Also read: Foodie’s Guide to Luang Prabang, Laos!
Later, at the Luang Prabang night market, I spotted bamboo tea strainers as well.
The older men of the family usually engage in weaving these bamboo baskets, which are lightweight and come in different sizes, befitting one serving or family serving as you please!
Thip Khao is also carried by the Buddhist monks of Luang Prabang as they set off for the morning alms ceremony.
Bamboo made stuff is widely available beyond the night market, even as you venture into the town of Luang Prabang. Probably the price is a little better when you buy from a regular shop.
Bamboo is grown in abundance in Laos. Basket weaving is an important life skill of locals, which results in a very sustainable lifestyle as well.
Ka Toke: Bamboo table top
Laos Ka Toke is a flat serving table top made of Bamboo. I saw it first at the village where we took part in the Baci ceremony. It is perfect for arranging a meal or as a side table. The challenge is larger sized ones will be harder to fit in a plane luggage.
Traditionally Ka Toke is used to serve meals. The family sits around it and takes their share of food. It looked a lot like the ones they have in Ethiopia while the latter one celebrates a riot of color.
The Alms Bowls (Bat) of Buddhist Monks in Laos
A day in Luang Prabang starts with the humble and timeless alm giving ceremony for a local. Needless to say, this event will make frequent appearances in every cultural expression of Laos.
The Alms Bowls are reproduced as souvenirs as well and sold at the local market as an easy and lightweight gift.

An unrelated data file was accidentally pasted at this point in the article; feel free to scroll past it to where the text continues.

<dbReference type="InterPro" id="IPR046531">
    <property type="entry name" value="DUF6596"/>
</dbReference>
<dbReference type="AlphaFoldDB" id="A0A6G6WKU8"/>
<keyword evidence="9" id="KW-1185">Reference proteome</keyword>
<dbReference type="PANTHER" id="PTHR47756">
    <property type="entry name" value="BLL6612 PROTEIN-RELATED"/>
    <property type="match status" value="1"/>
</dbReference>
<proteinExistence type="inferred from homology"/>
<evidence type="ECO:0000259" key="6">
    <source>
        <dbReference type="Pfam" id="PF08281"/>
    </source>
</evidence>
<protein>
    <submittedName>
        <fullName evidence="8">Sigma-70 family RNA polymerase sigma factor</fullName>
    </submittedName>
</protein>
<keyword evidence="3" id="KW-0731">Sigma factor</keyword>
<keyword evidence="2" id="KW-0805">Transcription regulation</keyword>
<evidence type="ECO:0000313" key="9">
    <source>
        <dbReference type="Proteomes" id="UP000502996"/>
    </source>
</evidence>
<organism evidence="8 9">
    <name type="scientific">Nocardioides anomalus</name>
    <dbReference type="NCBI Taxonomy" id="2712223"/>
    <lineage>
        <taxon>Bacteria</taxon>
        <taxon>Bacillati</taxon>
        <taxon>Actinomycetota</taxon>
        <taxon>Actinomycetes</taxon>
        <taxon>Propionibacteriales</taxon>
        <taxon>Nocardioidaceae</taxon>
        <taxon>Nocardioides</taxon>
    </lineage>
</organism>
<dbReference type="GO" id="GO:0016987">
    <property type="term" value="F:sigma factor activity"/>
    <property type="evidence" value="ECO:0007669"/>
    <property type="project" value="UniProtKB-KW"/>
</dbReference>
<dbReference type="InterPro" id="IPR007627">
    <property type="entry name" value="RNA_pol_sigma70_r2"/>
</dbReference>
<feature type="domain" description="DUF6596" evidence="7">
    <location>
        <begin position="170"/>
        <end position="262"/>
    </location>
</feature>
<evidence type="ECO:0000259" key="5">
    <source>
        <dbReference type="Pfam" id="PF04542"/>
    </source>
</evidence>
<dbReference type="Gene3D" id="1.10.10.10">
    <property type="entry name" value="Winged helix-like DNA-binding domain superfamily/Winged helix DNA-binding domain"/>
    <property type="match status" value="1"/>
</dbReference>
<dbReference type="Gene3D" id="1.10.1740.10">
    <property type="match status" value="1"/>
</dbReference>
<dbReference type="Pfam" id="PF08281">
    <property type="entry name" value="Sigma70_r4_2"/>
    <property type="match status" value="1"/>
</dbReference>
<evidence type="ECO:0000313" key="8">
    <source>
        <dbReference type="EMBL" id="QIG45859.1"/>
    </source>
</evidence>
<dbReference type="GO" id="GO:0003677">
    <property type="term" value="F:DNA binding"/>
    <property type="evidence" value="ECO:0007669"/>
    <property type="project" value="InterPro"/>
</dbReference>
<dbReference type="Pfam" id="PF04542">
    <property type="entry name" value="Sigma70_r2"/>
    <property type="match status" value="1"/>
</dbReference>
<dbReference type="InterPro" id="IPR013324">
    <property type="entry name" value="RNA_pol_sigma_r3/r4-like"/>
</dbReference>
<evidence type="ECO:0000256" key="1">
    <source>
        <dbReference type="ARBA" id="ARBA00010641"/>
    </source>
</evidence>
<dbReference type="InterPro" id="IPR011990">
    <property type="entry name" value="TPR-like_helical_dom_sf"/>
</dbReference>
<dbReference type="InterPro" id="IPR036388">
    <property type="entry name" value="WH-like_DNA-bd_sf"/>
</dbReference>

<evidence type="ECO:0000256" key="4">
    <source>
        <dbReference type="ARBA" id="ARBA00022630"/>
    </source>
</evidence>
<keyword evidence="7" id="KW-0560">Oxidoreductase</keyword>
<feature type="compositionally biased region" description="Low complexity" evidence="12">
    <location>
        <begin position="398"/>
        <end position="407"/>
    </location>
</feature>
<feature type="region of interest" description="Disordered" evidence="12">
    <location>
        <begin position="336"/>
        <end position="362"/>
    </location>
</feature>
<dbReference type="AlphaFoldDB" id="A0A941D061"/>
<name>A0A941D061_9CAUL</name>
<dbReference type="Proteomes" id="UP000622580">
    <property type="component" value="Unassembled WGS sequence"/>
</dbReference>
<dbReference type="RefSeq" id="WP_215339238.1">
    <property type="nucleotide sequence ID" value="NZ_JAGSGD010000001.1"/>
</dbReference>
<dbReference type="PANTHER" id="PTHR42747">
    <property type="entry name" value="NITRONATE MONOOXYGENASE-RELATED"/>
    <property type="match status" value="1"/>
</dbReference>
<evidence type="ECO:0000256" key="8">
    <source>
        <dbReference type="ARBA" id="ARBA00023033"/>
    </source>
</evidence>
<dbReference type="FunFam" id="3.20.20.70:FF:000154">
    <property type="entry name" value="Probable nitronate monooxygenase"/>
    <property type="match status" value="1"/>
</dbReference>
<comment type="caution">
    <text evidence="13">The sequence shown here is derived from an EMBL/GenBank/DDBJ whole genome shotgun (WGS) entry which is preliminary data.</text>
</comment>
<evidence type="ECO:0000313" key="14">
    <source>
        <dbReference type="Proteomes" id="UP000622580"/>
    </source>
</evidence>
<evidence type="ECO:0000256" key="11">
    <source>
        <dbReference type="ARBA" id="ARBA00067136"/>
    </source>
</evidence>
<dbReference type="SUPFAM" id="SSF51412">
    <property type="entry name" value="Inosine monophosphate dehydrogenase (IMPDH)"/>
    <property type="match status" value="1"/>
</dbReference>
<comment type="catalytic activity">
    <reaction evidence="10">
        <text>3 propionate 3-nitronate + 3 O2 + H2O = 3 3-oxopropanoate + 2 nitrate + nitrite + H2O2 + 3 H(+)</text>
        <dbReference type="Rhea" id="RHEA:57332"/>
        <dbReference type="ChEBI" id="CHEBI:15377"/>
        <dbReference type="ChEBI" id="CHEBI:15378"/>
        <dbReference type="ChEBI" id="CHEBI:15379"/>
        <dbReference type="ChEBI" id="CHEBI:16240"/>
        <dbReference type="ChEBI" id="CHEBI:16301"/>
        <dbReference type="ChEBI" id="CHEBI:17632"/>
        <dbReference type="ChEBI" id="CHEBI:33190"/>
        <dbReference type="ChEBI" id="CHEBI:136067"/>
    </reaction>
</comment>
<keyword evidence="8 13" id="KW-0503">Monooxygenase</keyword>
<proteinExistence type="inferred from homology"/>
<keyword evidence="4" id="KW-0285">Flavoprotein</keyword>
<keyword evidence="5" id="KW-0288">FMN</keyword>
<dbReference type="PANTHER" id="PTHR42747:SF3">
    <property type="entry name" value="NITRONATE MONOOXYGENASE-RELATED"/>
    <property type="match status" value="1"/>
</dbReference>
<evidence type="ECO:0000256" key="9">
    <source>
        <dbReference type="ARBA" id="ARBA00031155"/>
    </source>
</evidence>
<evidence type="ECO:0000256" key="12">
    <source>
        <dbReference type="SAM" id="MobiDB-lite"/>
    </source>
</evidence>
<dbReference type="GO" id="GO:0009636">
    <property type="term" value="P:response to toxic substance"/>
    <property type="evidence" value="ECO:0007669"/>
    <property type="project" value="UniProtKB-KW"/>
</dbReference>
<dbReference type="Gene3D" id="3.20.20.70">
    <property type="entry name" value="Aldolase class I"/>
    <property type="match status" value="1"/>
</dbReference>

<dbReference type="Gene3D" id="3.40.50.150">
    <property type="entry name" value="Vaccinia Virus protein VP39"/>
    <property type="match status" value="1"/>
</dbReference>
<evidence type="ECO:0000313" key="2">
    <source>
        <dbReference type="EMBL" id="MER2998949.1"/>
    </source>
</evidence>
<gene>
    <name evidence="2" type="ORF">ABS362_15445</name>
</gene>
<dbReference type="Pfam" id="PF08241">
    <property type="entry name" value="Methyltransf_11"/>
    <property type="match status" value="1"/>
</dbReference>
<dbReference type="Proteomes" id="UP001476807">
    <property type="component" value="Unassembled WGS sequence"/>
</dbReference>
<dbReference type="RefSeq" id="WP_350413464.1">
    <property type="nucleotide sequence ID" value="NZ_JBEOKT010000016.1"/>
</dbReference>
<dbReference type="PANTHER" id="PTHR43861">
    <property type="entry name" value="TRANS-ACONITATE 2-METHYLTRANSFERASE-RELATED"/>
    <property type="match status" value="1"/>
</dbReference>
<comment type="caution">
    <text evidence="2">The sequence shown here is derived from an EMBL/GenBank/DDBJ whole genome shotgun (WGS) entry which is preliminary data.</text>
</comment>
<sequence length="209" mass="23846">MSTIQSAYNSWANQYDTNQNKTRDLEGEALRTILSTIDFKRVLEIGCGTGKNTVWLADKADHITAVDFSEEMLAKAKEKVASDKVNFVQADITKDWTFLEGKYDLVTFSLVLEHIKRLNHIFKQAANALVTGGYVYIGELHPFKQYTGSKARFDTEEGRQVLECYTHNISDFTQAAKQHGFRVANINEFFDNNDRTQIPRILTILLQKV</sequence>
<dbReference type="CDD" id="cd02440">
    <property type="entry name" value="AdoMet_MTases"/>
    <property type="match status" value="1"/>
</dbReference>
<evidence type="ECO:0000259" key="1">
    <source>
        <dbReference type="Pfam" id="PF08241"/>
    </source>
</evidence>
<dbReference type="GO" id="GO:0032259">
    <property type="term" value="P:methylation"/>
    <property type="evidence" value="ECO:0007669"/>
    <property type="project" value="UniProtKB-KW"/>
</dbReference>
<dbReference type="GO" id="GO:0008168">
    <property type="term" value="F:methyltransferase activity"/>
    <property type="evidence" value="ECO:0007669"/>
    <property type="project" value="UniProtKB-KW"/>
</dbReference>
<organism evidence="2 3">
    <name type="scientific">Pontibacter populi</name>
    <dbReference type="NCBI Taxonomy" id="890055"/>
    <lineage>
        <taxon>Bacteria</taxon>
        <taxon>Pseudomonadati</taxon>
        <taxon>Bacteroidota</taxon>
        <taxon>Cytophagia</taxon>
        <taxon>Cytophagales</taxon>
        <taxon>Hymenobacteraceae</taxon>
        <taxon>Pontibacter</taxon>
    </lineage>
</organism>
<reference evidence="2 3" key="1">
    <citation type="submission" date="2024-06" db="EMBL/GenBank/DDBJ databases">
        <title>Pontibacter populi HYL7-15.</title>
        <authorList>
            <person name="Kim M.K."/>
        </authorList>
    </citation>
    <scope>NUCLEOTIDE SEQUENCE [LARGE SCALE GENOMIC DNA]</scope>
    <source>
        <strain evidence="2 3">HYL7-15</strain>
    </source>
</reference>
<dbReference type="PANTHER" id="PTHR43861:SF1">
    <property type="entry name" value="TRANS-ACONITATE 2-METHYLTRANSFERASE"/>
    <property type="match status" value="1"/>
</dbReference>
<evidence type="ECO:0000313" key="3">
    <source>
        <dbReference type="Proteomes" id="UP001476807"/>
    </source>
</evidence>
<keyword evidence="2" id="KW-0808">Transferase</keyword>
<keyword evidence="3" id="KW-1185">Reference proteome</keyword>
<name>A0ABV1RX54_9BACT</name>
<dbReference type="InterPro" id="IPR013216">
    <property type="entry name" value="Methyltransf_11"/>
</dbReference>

The alms bowl can be made of precious metal like silver and gold. This is particularly the case when they are passed down through generations.
For ease of tourists, the replica of the same is now available in lacquer-ware or steel. Bright paints on red and black lacquer are eye catching. Often it has a pedestal attached, making it a single standing show piece. There are other variants of Bat available, made of aluminium or steel.
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Wood Carving: a Traditional Laos skill and a local souvenir to buy from Luang Prabang
Wood Carving is an inherent skill of the Laos tribes residing on the mountain tops. From crafting a piece of wood into a soulful elephant to narrating a story through rich intricate details, the artists are immensely skillful.
A look at the Buddhist monasteries of Luang Prabang (that earned it the UNESCO world heritage site fame) and you know wood is a part of the local lifestyle.
There are wood carving workshops conducted by local guides like backstreet academy. You can learn the age old craft from locals and get to see how nature dependent life is in Laos, originally.
The Colorful and Handmade Akha Dolls of Laos
Handmade by the rural Laos women from Phongsaly province, the Akha dolls are soft toys made of discarded cotton fabric and elaborately decked up with colorful accessories, headgears and traditional musical instruments. Hand embroidered ornaments are used to complete the look. Usually, Akha dolls come with a male-female pair but you can also find a frog, a dragon or a bat styled on the Akha way!
To buy a real Akha Doll, head to the shop named Naga Creations near Tangor restaurant in Luang Prabang.
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Hmong Courtship Balls: Pov pob balls
AMong the Hmong hill tribes, different communities indulge in age-old ceremonies to find a soul mate. Playing with a soft cotton stuffed Pov Pob ball isa continuation of the age old matchmaking.
During Hmong New year, couples stand in open space and play “Catch-Catch” with the Pov pob balls. The ball is made of soft cotton and covered with colored clothes. Music and laughter accompanies them.
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Pottery in Laos
Multiple historical accounts provide evidence that Laos was inhabited by ancient tribal communities. One of the biggest historical sources to trace back Laos life is by understanding their longstanding art of pottery.